Schumer concerned about upstate railways following Ohio derailments, demands answers from freight companies

Mar. 7—WASHINGTON — In light of the two recent train derailments in Ohio, Senate Majority Leader Charles E. Schumer, D-N.Y., is calling attention to the freight lines in upstate New York and demanding answers and action from the companies that operate them.

In a virtual news conference Tuesday, Sen. Schumer said upstate New York hosts some of the most active freight rail lines in the country; the CSX line that follows the Erie Canal from the Hudson Valley to Buffalo, and the Norfolk Southern line that runs through the Southern Tier. Freight trains run through nearly every region of upstate New York, connecting the main trunk lines with communities north and south.

"From Buffalo to Rochester, Syracuse, Albany, Watertown, Binghamton, in every community big and small we have rail lines going across us, and people are worried, as they should be," Sen. Schumer said. "Upstate is a hub for freight rail activity, a real hub, and our tracks regularly carry trains with hazardous materials."

The senator is sending a letter to Norfolk Southern, the operator of trains that derailed Feb. 3 in East Palestine, Ohio, and March 4 in Springfield, Ohio, along with CSX and other major national railway operators, demanding that these companies define the steps they are taking to improve safety and communicate better with their regulators.

"What the letter demands is that each railroad outline exactly what steps they're going to take to prevent what happened in Ohio from occurring here in upstate New York, and explain how they're improving with local governments and first responders," he said.

Sen. Schumer said the rail companies need to start informing the communities they encounter about what they are carrying, so first responders can be aware as soon as possible if an accident occurs. He said he expects those first responders would keep the train contents a secret for security purposes.

"We don't want to make public what cars have, which volatile materials, but local first responders, they will hold it close to the vest," he said.

Sen. Schumer said upstate New York is not unfamiliar with train accidents either. In 2007, a CSX train derailed in Oneida County, just outside the city of Oneida. The train was carrying liquid propane and five cars exploded. It forced nearby residents to evacuate, shut down passenger service along the Amtrak Lake Shore Limited Line and shut down the New York State Thruway in the region.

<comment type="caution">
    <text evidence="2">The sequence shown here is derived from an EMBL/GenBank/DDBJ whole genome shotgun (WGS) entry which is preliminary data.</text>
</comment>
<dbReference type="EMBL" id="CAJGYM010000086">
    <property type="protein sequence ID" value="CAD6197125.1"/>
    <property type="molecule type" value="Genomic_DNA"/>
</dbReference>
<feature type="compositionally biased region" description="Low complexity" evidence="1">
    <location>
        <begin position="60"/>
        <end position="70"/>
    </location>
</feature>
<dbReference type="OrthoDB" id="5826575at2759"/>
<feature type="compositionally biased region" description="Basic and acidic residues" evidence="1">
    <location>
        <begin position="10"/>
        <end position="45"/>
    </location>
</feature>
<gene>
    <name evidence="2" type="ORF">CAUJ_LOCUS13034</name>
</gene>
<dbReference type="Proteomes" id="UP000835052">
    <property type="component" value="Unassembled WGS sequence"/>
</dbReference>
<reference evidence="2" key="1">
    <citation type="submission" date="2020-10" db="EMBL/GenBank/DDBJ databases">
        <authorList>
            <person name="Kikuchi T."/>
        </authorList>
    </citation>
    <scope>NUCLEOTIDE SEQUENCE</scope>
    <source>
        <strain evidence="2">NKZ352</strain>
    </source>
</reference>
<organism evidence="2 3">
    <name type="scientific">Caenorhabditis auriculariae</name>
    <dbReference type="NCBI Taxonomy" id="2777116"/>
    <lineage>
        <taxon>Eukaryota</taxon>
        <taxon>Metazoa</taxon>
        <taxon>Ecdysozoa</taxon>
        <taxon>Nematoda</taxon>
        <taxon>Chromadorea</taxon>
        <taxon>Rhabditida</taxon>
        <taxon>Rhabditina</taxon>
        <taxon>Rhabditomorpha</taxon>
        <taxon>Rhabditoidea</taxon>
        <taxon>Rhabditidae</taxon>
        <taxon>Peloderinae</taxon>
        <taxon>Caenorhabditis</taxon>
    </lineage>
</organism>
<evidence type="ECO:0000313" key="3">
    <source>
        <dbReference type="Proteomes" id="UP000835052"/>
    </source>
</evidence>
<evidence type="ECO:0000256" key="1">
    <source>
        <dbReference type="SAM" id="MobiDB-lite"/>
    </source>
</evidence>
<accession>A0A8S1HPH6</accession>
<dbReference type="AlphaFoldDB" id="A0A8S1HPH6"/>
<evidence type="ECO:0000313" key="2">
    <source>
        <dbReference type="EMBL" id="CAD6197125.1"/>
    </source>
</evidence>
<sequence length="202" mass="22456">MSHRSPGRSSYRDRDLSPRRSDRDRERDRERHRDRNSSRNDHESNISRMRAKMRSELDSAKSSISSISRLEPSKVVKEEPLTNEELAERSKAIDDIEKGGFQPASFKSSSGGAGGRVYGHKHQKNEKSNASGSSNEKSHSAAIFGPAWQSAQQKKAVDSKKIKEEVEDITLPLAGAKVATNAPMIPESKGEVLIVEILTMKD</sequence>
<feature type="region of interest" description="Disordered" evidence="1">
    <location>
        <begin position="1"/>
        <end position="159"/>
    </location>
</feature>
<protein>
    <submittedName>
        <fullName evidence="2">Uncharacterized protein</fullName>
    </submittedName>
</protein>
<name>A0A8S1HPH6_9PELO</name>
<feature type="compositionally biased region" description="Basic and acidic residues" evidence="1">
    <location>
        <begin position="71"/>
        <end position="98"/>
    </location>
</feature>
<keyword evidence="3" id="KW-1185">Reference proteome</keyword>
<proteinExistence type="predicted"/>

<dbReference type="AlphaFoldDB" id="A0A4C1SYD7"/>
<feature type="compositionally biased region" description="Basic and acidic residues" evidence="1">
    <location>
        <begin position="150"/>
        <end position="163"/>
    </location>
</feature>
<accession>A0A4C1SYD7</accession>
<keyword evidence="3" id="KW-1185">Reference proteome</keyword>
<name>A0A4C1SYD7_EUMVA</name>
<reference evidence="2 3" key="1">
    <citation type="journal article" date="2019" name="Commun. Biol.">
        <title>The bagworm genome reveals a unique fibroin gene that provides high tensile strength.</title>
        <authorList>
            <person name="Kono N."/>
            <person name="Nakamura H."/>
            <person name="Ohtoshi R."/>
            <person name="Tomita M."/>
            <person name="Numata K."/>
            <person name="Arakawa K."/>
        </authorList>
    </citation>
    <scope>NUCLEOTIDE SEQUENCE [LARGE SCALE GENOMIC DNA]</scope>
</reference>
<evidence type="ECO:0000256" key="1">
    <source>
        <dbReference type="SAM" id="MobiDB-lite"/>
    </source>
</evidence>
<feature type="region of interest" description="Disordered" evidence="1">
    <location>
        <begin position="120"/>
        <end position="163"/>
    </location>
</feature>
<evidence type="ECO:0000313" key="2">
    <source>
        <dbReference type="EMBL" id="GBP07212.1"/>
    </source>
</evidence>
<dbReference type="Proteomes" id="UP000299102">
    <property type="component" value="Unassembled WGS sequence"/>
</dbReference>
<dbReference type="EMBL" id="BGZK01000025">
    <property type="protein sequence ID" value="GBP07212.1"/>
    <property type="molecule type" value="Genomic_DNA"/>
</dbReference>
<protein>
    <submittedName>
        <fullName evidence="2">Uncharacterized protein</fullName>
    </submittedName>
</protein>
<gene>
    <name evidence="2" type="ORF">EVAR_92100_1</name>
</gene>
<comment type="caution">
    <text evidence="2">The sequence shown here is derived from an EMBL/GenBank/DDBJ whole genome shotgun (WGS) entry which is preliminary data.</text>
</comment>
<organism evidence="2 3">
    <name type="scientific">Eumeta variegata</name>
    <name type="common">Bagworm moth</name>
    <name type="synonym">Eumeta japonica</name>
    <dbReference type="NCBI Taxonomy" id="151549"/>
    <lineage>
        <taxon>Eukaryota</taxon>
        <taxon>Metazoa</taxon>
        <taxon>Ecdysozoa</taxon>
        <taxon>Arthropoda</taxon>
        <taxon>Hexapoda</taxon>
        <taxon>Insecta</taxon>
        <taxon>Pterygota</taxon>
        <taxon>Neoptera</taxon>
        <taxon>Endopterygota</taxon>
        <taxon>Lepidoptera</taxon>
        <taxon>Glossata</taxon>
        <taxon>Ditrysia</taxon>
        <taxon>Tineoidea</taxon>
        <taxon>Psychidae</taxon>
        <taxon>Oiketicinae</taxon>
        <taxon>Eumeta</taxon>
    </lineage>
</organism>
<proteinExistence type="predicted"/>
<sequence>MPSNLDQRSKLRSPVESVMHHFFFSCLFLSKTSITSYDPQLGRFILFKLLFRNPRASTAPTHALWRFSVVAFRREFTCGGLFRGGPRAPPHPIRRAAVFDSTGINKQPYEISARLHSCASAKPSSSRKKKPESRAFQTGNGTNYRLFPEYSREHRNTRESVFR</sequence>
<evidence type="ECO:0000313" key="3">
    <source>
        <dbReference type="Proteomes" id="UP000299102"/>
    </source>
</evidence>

In 2017, a CSX train derailed in Batavia during a windstorm, with a car of gunpowder in tow. In 2020, a train carrying petroleum derailed in East Aurora, Erie County.

"Thankfully, none of these turned into the scale of East Palestine, but with better safety measures, accidents like this could have been prevented," Sen. Schumer said.

Sen. Schumer said he has a record of success on railway safety regulations, including the 2015 FAST Act that banned a dangerous kind of oil shipping container and updated braking requirements for hazardous trains. However, some of the rules of that legislation were rolled back under the administration of President Donald J. Trump, and Sen. Schumer said that needs to be corrected.

"As a result of the repeal of these rules, people are less safe, so I am fighting hard to get these rules reinstated," he said. "We need to do a lot more to expand notification to our first responders and local governments to have everything they need to stay safe."

Sen. Schumer also said he is working on passing a bipartisan safety bill, the Railway Safety Act, introduced by the Republican and Democratic senators from Pennsylvania and Ohio, which would strengthen safety requirements for rail freight traffic and require the implementation of more monitoring equipment.

"I'm going to everything I can to get that bill passed," Sen. Schumer said. "Bottom line, we cannot have railroads keep first responders from getting the information they need, and so I'm demanding answers of the railroads and asking these companies to answer simple questions."